used in the past.
For example the use compound...


With respect to humans, the
term growth refers to an
increase in size;



for example; going from a tiny
new born to a...


Although bacteria do increase in size,
before cell division, bacterial growth
refers to an increase in the number of
or...
 When

each bacteria cell
reaches its optimum size, it
divides by binary fission, into
two daughter cell.


The media that are used in the
microbiology laboratories to
culture bacteria are referred to
as ARTIFICIAL MEDIA OR
SYN...





One way to classify media on
whether the exact contents of the
media are known.
A CHEMICALLY DEFINED MEDIUM is
one...


Culture media can also be
categorized as liquid or solid. Liquid
media also known as broth are
contained in tube and ar...


An enriched medium is a broth
or solid medium containing a
rich supply of special nutrients
that promotes the growth of...


It is used to discourage the
growth of certain organisms
without inhibiting growth of the
organism being sought.
 Allows

one to readily
differentiate among the
various types of organisms
that are growing on the
medium.


In clinical microbiology
laboratories, culture media are
routinely inoculated with clinical
specimens(i.e specimens tha...


ASEPTIC technique is practiced to
prevent microbiology professionals
from becoming infected and also
prevent contaminat...


AFTER media are inoculated,
they must be incubated that
contains the appropriate
atmosphere and moisture level
and is s...


The three types of incubators
used in microbiology incubators
are CO2 incubators, non- CO2
incubators and anaerobic
inc...


STERILIZATION– involves the
destruction or elimination of all
microbes, including cells, spores,
and viruses.


DISINFECTION– involve the
elimination of most of all
pathogens.



PASTEURIZATION– it’s a method
of disinfecting liqui...


DISINFECTANTS--- are chemicals
used to disinfect inanimate objects
such as bedside equipments and
operating rooms. Disi...


SANITATION– Is the reduction of
microbial populations to levels
considered safe by public health
standards, such as tho...
-----Disinfectant or antiseptic that kill
microbes.
**agents having the suffix ―cidal‖ kill
organisms, whereas agents havi...
Examples:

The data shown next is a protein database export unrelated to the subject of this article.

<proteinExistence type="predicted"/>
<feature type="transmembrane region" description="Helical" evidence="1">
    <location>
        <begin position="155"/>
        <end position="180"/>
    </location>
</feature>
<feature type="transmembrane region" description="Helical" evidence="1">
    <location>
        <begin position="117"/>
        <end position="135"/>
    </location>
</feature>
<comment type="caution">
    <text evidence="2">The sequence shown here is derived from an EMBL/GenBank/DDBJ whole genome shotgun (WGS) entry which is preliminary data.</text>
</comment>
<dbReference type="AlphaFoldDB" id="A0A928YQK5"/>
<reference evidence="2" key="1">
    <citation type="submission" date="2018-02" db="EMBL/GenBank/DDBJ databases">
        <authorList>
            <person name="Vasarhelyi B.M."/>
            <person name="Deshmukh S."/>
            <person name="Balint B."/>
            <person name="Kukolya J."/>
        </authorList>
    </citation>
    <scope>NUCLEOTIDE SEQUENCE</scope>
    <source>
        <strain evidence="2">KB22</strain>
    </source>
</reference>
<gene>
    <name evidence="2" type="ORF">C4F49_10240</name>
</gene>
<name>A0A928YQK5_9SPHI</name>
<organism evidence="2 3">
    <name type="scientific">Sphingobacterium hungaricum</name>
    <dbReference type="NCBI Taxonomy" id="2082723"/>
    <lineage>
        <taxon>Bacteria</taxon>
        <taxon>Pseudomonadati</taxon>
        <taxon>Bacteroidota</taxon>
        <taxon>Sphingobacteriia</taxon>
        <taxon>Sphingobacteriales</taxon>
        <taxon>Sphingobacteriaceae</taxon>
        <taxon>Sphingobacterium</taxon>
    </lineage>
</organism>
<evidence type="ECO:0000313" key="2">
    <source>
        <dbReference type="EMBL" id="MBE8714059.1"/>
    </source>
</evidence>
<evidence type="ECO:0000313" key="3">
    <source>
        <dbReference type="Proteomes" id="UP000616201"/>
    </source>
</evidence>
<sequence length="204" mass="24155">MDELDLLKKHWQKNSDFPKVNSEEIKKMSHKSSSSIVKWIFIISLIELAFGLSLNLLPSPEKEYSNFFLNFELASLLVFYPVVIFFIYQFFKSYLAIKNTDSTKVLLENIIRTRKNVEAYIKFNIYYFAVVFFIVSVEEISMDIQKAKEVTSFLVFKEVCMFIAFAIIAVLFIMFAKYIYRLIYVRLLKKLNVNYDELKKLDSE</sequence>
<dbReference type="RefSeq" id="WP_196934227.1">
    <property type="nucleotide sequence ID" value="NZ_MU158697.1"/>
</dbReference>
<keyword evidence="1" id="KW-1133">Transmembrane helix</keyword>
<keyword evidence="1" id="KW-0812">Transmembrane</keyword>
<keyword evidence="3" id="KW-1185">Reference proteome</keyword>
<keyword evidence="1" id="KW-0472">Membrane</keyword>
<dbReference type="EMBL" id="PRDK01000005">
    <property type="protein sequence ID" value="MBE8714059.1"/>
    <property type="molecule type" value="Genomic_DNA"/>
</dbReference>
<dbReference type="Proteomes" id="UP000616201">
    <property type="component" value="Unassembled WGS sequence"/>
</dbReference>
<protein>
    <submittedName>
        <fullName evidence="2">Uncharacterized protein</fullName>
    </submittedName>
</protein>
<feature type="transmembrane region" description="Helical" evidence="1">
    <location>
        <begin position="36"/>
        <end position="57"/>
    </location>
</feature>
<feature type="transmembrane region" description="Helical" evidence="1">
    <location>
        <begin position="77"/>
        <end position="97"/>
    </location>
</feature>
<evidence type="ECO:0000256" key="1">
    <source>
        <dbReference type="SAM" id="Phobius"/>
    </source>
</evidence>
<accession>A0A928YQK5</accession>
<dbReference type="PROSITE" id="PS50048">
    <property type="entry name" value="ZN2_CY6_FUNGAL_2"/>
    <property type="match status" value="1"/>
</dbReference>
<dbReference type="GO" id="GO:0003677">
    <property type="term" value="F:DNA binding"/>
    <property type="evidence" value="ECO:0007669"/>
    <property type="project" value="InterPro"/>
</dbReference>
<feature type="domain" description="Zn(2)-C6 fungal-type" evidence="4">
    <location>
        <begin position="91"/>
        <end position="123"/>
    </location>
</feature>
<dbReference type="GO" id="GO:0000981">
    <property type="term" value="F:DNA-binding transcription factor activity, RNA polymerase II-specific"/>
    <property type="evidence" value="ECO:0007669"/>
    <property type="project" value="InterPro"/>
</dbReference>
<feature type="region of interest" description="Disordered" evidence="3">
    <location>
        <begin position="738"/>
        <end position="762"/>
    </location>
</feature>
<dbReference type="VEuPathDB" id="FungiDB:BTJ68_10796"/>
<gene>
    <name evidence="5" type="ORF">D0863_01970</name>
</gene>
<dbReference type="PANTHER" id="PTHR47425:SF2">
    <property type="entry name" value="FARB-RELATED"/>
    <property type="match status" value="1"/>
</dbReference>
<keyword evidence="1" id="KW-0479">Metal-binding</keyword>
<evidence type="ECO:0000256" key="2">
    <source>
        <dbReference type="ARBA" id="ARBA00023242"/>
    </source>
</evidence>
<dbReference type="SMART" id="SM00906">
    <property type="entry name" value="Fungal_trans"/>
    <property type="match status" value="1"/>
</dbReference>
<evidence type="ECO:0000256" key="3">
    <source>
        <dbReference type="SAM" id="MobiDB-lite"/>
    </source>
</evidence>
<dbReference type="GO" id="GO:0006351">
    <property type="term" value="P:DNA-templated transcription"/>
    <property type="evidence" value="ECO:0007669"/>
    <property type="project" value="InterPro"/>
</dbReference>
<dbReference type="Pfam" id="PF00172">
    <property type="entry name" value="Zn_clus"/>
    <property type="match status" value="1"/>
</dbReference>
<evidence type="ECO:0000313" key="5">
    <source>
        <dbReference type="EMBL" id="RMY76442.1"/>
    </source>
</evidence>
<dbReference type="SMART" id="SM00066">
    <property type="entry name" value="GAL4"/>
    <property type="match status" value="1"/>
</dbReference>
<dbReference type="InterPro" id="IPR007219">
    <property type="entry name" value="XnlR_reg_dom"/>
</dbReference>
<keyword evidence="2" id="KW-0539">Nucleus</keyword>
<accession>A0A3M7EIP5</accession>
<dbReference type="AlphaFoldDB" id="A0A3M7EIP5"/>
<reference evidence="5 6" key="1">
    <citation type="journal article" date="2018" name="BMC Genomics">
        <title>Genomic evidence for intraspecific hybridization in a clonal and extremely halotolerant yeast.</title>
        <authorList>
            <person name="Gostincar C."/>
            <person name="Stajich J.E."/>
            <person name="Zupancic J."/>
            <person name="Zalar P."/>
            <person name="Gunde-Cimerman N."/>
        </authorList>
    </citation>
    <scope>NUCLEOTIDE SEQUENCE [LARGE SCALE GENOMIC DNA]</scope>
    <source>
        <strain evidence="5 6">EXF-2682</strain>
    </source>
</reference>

 Microbicidal, biocidal,
sporicidal,fungicidal, germicidal,
algicidal, bactericidal, viricidal.



--- is a drug or chemical that inhibits
reproduction of microorganisms, but
does not necessarily kill them.



A BACTE...


THE methods used to destroy or
inhibit microbial life are either
physical or chemical, and
sometimes both types are use...


Commonly used in hospitals,
clinics and laboratories to
destroy or control pathogens
include heat, the combination of
h...


HEAT--- is the most common type of
sterilization for inanimate objects
able to withstand high temperature.



COLD--- ...


DESSICATION—drying process.



RADIATION– pertains to the use of
rays in order to inhibit the growth of
microorganisms...


FILTRATION—used to filter or
separate cells, larger viruses,
bacteria and certain
microorganisms from the liquid
or gas...
 CHEMICAL

DISINFECTIONS
refers to the use of chemical
agents to inhibit the growth
of pathogens either
temporarily or pe...
Various factors affect the efficiency
or effectiveness of a disinfectant.
1. Prior cleaning of the object or
surface to be...


Some disinfectants (e.g, surface
active soaps and detergents,
alcohols, phenolic compounds)
target and destroy cell mem...
 Others

also attack cell walls
or nucleic acids.

*antimicrobial chemical agents
that can safely be applied to
skin are ...


THANKS FOR LISTENING



Exitos!!!
Controlling microbial growth in vitro
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Controlling microbial growth in vitro

  1. 1.  Refers to the events that occur outside the body, whereas in vivo refers to the events that occur inside the body.
  2. 2. FACTORS THAT AFFECT MICROBIAL GROWTH…